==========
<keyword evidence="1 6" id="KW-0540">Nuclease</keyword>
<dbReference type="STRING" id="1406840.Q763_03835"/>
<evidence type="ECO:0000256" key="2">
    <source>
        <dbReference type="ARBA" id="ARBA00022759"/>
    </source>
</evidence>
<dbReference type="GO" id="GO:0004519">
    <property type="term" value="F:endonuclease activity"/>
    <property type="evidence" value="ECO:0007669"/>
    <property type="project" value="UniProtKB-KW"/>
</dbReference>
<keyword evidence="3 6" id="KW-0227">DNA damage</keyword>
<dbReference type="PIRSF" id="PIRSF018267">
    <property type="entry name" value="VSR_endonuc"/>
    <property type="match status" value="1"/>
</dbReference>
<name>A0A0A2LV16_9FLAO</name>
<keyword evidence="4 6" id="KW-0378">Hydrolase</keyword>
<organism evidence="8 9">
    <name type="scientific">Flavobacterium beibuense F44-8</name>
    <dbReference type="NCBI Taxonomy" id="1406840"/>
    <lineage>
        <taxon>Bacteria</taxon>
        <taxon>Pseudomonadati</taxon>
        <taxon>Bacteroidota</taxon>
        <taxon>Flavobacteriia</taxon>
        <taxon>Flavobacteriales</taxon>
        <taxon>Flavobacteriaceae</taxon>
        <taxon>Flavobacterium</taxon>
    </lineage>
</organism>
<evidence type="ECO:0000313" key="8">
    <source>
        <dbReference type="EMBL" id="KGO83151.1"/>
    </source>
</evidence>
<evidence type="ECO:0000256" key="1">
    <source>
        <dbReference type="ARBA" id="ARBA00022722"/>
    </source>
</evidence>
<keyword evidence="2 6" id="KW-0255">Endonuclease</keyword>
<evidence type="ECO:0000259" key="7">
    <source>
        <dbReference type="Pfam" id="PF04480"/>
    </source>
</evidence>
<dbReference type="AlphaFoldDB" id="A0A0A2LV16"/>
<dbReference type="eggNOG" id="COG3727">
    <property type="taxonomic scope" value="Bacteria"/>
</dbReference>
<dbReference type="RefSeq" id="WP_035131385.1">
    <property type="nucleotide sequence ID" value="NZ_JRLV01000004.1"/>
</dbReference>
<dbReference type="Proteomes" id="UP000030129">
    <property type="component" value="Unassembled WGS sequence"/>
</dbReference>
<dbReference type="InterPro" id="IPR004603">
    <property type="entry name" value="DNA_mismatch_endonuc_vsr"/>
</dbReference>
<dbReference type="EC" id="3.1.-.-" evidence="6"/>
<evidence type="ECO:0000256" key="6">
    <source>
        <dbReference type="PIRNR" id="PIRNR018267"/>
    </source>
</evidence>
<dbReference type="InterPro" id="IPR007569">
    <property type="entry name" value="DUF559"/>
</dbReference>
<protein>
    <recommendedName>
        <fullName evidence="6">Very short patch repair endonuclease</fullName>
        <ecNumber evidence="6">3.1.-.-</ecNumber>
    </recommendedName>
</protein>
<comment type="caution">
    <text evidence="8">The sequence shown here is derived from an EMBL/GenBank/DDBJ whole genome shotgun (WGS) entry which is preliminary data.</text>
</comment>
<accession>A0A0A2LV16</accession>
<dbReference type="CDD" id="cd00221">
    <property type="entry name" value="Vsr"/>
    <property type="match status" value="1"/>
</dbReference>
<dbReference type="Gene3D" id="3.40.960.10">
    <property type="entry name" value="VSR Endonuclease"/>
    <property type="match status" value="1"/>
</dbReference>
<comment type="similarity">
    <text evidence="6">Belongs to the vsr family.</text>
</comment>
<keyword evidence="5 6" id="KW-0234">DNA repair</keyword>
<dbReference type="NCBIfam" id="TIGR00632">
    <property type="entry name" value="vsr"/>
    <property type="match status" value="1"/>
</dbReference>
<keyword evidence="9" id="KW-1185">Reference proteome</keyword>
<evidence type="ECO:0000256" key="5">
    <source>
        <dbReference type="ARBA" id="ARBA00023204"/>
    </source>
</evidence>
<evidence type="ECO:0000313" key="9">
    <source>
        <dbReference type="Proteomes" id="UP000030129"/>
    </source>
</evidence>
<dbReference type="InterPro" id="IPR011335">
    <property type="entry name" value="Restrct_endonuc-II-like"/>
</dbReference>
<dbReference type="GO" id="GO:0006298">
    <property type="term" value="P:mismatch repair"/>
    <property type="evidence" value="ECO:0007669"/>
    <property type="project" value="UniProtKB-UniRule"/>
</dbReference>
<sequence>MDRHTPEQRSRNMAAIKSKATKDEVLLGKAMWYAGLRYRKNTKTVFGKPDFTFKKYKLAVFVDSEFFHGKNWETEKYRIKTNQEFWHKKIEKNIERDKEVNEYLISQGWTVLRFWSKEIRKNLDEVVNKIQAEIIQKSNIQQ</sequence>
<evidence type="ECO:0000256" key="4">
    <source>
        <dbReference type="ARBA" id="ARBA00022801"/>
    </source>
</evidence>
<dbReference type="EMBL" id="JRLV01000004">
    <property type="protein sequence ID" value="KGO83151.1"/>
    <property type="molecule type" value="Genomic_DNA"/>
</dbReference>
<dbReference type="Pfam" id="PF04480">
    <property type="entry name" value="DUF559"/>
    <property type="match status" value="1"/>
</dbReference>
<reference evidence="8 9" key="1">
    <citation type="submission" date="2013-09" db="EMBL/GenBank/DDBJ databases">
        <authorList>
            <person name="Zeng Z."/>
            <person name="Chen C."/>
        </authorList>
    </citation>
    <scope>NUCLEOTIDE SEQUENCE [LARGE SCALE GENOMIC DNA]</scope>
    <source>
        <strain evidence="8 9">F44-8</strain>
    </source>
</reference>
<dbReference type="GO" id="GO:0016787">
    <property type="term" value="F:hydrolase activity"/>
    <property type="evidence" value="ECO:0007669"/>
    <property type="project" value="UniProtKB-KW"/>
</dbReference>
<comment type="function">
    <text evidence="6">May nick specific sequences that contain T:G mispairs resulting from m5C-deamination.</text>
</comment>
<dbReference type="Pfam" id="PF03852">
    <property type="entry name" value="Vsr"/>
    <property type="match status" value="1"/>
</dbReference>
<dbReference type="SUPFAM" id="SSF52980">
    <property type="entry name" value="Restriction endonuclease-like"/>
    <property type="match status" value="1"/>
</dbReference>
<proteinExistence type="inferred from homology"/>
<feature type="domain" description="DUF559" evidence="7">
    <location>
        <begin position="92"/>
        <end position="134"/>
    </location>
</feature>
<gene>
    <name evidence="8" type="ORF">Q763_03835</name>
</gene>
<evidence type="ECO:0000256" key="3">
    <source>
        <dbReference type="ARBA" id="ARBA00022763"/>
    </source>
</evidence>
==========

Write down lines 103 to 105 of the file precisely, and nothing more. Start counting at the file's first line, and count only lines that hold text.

<evidence type="ECO:0000313" key="9">
    <source>
        <dbReference type="Proteomes" id="UP000030129"/>